UNITED STATES—Writing an academic paper is no easy feat. Being someone who has already attained his undergraduate degree in the field of English leaves plenty asking me time and time again, how I’m able to craft a paper with such ease. Well, while it might seem easy for me, it’s not as easy as you think. Even though I write for a living, I have trouble with the initial start of an academic paper, because the ideas don’t just explode from my head!
It’s all about having a clear argument. That is where any paper begins America, you have to know what you want to write about and it needs to be CLEAR. That is the most difficult thing I’ve seen with most people. They had some ideas, but they are so jumbled or unclear, the writer is not really centralizing their argument to a clear direction that won’t confuse the reader.
Research, research, research! Any good paper requires research, especially when we’re talking about pure academia. Rarely, will one get the opportunity to just write a paper and go on a rant and say whatever he or she wants to say without having to worry about rather this or that can be construed as opinion or fact. Trust me, I can’t recall the last time I was given the opportunity to write a paper that was not purely based on fact and research. Oh, now I recall, it’s this column that allows me to write freely.
To me, the introduction is the most difficult component of any academic paper. I’d make the argument that once you have that introduction nailed or partially nailed, you have an idea of what you plan to write about which makes it that much easier to formulate the rest of your paper. Why? It’s all about proving or disproving your hypothesis or argument. That central argument will clue your reader as to where your paper is headed. Finding reliable and accurate information to back up your claims will be important, hence the importance of your school’s library or scholarly resources. Yes, I’ll be the first to acknowledge that I’m not a fanatic of combing through pages and pages of research material, but the more you do it the easier it becomes to shift through the important stuff and the not so important stuff in my personal opinion people.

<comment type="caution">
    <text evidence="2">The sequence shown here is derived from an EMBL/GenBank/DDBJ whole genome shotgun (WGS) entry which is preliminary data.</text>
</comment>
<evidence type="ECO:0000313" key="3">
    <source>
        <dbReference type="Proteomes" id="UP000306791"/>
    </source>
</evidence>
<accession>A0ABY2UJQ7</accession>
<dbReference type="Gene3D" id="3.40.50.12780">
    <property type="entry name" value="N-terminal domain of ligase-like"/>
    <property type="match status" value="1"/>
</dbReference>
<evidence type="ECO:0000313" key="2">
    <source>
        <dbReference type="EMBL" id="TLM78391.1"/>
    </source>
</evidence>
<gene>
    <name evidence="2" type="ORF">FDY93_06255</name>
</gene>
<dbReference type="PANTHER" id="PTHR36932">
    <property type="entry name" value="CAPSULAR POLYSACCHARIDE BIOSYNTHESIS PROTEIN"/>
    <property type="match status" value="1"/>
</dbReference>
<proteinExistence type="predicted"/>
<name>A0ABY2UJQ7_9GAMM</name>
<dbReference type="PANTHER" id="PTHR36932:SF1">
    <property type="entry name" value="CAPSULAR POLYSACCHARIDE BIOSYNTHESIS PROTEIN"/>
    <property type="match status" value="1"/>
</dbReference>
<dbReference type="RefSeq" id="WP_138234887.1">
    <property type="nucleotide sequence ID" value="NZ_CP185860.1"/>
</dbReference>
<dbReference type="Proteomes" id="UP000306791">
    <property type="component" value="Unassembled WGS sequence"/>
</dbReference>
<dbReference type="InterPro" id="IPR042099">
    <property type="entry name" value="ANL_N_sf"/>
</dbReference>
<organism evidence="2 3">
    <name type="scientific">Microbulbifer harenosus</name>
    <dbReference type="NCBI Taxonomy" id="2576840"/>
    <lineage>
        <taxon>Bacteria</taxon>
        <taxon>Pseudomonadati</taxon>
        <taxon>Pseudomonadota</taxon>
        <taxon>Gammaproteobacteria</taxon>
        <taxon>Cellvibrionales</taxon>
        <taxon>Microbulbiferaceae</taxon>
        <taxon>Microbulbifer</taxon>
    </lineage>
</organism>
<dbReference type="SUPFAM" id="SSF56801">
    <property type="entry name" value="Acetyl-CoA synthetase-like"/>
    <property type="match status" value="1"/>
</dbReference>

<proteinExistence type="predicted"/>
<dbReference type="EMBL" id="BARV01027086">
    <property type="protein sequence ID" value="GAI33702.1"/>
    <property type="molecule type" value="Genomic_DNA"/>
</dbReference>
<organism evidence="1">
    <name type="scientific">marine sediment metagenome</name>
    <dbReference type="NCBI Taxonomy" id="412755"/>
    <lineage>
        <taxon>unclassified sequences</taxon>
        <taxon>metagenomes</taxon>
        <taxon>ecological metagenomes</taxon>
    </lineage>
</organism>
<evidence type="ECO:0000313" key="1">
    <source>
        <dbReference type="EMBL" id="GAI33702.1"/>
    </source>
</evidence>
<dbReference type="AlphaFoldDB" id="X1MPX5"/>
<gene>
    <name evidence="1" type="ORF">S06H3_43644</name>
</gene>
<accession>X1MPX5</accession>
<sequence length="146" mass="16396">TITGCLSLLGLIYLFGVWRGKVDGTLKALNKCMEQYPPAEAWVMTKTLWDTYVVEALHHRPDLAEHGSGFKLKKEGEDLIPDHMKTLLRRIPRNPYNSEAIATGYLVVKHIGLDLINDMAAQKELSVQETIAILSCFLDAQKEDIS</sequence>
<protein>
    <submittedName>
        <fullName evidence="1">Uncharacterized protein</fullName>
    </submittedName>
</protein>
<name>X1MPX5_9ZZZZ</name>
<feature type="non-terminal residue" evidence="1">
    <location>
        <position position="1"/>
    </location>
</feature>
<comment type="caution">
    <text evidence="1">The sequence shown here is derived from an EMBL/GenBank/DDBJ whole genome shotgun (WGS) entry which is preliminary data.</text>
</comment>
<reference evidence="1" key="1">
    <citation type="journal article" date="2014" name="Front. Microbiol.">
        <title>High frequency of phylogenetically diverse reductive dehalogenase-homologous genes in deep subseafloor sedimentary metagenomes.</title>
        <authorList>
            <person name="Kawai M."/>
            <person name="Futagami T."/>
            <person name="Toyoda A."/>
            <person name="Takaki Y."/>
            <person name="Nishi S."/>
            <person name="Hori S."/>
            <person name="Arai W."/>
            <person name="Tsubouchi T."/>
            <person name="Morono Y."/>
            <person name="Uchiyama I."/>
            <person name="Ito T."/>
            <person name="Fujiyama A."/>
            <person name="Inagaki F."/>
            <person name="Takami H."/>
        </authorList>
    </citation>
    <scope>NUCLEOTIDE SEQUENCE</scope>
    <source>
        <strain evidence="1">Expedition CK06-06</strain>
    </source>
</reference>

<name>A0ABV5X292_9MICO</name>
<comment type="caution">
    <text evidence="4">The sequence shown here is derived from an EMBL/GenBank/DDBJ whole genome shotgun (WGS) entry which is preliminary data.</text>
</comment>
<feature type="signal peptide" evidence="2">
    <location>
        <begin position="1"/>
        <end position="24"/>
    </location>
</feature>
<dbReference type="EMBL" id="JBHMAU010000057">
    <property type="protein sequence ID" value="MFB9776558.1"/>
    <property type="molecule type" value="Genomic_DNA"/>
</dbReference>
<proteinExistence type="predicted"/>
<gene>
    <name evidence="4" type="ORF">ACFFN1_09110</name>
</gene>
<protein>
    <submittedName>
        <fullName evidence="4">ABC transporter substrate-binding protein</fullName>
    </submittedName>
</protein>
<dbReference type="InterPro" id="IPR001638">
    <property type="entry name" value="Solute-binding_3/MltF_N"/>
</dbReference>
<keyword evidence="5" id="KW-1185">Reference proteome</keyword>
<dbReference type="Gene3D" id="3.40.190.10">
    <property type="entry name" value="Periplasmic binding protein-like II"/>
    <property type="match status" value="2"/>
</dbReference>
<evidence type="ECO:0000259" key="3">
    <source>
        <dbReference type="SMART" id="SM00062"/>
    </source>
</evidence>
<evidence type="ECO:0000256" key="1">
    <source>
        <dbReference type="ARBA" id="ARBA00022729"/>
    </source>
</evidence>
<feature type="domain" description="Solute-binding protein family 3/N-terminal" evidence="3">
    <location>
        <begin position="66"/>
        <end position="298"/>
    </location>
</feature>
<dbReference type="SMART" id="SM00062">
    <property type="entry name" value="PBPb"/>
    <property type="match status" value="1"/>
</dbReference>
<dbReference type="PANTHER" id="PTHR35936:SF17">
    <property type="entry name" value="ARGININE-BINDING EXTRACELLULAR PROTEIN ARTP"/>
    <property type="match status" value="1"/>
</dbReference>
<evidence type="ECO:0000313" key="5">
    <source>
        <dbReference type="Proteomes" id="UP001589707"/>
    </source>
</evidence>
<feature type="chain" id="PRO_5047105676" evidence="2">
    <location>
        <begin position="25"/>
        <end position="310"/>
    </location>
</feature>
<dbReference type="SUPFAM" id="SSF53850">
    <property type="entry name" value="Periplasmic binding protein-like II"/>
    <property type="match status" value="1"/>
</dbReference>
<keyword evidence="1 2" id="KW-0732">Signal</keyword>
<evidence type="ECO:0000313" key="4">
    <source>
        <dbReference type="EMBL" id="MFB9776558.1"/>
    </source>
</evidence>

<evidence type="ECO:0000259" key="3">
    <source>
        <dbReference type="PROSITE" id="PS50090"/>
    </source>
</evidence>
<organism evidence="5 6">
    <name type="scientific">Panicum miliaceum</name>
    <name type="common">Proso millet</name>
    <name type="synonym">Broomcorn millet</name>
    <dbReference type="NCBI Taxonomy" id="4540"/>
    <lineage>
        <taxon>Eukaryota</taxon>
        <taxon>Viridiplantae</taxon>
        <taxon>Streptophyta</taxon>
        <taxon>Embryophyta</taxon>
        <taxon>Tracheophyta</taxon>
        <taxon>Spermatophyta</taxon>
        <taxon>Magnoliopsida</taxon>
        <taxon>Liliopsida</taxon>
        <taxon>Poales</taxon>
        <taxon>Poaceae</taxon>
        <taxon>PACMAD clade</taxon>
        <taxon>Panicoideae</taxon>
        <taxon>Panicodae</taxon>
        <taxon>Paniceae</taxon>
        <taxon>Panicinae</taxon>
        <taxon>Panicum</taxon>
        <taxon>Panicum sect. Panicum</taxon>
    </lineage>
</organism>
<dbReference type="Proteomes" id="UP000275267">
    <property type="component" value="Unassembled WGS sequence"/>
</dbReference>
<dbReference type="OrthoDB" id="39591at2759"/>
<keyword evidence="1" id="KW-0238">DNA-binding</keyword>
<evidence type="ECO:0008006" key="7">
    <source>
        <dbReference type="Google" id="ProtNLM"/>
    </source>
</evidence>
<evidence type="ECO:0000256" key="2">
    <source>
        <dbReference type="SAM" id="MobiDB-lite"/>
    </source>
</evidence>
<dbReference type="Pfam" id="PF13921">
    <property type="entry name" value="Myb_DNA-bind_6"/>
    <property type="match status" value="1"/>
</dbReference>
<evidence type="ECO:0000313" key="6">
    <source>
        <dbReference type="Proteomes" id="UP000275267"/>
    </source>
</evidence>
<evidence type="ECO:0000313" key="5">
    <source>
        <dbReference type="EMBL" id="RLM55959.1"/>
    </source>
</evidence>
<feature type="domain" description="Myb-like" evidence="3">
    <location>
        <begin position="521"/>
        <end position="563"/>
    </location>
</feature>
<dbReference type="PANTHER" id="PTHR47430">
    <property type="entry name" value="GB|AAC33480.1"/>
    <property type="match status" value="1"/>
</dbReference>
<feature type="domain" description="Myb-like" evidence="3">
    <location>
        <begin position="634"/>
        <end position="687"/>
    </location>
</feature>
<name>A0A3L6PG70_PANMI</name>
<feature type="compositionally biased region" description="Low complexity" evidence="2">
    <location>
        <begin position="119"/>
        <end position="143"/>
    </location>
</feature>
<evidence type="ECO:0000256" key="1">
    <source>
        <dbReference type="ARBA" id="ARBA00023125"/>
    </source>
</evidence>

Ask your professor or a friend to proof read your piece. While things might seem clear to you that is not always the case to your reader. Something that sounds ok to you might sound off or unclear to them. Getting another person’s feedback on your paper helps hone in on things that need to be fixed or tweaked to make your argument stronger and clear to the reader. Remember, a strong academic paper can prove to be a highlight in your educational career. I mean whenever, I get a paper returned to me from a professor I’m always nervous, but when you get those rare moments where the teacher whispers to you while handing you your paper it can be a good or bad thing; in my case it was always a good thing.
Proofread, proofread, proofread! This is the one thing that I spot over and over again with people when it comes to writing an academic paper. Take a moment to review your work and catch errors that you may have missed in the first or second read through. Do not use filler words or vocabulary that will cause unnecessary text to slow down the flow of the paper. If after at least 3 read-throughs of the paper and you feel satisfied with the format and the paper, then the paper is complete. I am a fan of keeping copies of all scholarly papers that I complete as a resource that I can go back to and use it time and time again as a reference when I work on future academic papers.
My last rule of thumb is to NEVER wait till the last minute to begin working on a paper, especially if it’s a paper that is substantive in length. A 4-page paper and a 10-page paper is a big difference. Start working on your paper when you can and you will not deal with the excessive stress and pressure to get that paper completed before the deadline approaches.